(MoneyWatch) Anat Admati can foresee the country's economic ruin -- or its salvation. However the chips fall, she'll be able to say "I told you so."
In an important new book due out next month, "The Bankers' New Clothes," the Stanford University economist warns that the U.S. banking system is as precarious today as it was before the 2008 housing crash. And given the vulnerability of the country's biggest banks, it won't take the kind of gale-force financial winds that blew down the global economy roughly four years ago to trigger another collapse.
"Even without a crisis, it's a system that is living on the edge," Admati said in an interview.
The result: Banks often lend too much, leading to periods of wild speculation, or too little, as lenders pass up worthy loans because they can make larger profits on riskier activities. In both cases the economy suffers. Banking is "too highly indebted, and it leaves people subject to all kinds of ups and downs and booms and bust," she added. "There are indications that the financial system is becoming bigger and bigger and more knotted up in the sense of interconnectedness."
Admati warns that one explosion could topple the entire system.
If it does, the catalyst is almost certain to be the same ingredient that brought down the financial system -- debt. Big banks are "addicted" to it, said Admati, who notes that no other corporations come close to borrowing as much money as lenders do. Immediately before the financial crisis, many large banks had debts amounting to 97 percent of their total assets. To this day, banks rely almost entirely on debt to fund their business, commonly having less than 10 percent in equity, and often as little as 5 percent.
That shift happened over many decades. Paradoxically, it also occurred in part because of government efforts to protect banks from losses, such as with the expansion of deposit insurance in the 1930s.
"From putting in a safety net in order to have a safer system, we ended up enabling more borrowing," Admati said. "As a result, equity levels declined almost continuously from 25 percent down to the single digits over the 20th century. And then, in the last 20 or 30 years, banks have found clever ways to borrow through derivatives markets and other innovations. That allowed more borrowing and also more hiding of leverage."
Debt-laden banks have little margin for error. When financial conditions sour and their assets lose value, they can get into trouble in a hurry. Indeed, this debt "overhang" can destabilize lenders even before a downturn hits. That's because borrowing amps up a bank's financial gains -- including executive bonuses -- while losses are shared by creditors. Given this misalignment in incentives, borrowing begets borrowing.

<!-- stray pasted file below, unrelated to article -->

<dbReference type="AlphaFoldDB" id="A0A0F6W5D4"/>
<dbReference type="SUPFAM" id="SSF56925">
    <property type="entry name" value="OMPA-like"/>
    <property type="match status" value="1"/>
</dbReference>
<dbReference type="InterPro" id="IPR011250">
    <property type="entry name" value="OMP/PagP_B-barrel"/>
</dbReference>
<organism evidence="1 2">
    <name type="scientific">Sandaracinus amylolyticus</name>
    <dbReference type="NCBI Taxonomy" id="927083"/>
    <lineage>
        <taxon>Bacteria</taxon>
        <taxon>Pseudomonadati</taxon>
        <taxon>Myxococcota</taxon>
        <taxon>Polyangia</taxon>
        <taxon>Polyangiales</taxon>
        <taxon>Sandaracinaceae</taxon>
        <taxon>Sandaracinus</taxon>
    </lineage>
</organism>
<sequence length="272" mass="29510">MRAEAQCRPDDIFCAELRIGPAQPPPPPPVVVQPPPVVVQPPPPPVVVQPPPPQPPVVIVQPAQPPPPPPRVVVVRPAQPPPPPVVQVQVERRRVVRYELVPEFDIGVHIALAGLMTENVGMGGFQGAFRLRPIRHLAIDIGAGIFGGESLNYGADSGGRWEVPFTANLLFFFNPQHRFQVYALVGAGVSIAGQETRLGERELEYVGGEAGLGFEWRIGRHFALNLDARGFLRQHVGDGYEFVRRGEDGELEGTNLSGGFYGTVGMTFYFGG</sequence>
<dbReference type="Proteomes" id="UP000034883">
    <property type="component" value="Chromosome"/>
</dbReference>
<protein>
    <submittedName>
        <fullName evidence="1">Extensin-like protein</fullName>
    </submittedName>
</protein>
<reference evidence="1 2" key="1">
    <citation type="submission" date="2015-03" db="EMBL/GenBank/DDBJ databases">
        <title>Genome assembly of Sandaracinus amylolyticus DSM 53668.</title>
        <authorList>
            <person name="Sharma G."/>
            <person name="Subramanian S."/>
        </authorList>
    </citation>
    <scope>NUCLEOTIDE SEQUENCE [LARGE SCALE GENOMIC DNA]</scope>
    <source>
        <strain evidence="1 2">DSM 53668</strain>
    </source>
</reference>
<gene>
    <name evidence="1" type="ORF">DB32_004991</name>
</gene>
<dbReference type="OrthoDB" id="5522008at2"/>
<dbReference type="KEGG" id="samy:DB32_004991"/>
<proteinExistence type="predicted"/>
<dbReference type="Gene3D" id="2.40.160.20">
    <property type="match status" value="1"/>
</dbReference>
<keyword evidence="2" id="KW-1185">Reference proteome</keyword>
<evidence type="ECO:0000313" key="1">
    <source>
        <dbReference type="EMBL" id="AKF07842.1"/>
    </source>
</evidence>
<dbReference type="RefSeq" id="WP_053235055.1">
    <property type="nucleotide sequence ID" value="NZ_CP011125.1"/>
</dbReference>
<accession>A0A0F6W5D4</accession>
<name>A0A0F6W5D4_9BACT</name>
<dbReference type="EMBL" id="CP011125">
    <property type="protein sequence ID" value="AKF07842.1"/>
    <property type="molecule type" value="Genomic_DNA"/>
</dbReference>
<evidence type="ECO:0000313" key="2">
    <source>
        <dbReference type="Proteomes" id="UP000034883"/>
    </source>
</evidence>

"We have to fight back against this addiction to debt," Admati said. "It's as if someone is driving too fast -- we have to slow them down. There's too much collateral damage."
Admati, who co-authored the book with economist Martin Hellwig of the University of Bonn in Germany, is no ordinary Cassandra. For one, she's among the country's most important financial economists. In the years since the subprime meltdown, Admati, 56, also has emerged as one the most respected and pointed critics of Wall Street, using commonsense arguments -- sharpened by her economic expertise and copious empirical research -- to debunk bankers' claims that the financial system is safe.
Second, she's not merely a critic, but rather comes bearing solutions -- solutions she says would help banks perform their essential function of funneling money into the broader economy while also defusing the risks ticking away within the financial system.
One such approach is to limit banks' exposure to their financial partners. That would reduce the danger of a single bank "counterparty" falling into trouble and causing a shock wave to ripple throughout the entire industry, as AIG's insolvency did in 2008. But even that would only make for a smaller crater, not deter banks from taking risks in the first place.
In Europe, meanwhile, regulatory authorities have proposed walling up banks' retail lending, deposit-taking and other government-backed businesses to insulate them from their far riskier investment banking activities, like trading. Yet that approach also has glaring weaknesses.
Admati's preferred fix is for big banks to use much more equity to fund their assets and investments and much less debt. After all, just as homeowners are less likely to get foreclosed the more equity they have in their houses, so banks are more likely to remain solvent the more equity they have in their business. Enhancing a financial institution's ability to absorb losses by requiring them to hold more equity also reassures a lender's depositors and creditors, guarding against the kind of crippling bank runs that paralyzed the financial system in September 2008.
Beyond such practical remedies, Admati offers non-financial experts and other laypeople a framework for evaluating the arguments that bankers make when they feel threatened by new rules -- that they are too complicated to be regulated like other businesses. "There is a pervasive myth that banks and banking are special and different from all other companies and industries in the economy," Admati writes. "Anyone who questions the mystique and the claims that are made is at risk of being declared incompetent to participate in the discussion."
This narrative pushed by the financial industry over the years -- a set of ill-founded claims that go unchallenged by most politicos, regulators and financial experts -- gives the book its title and guiding metaphor. Strip it away and Wall Street, the emperor of finance, stands exposed.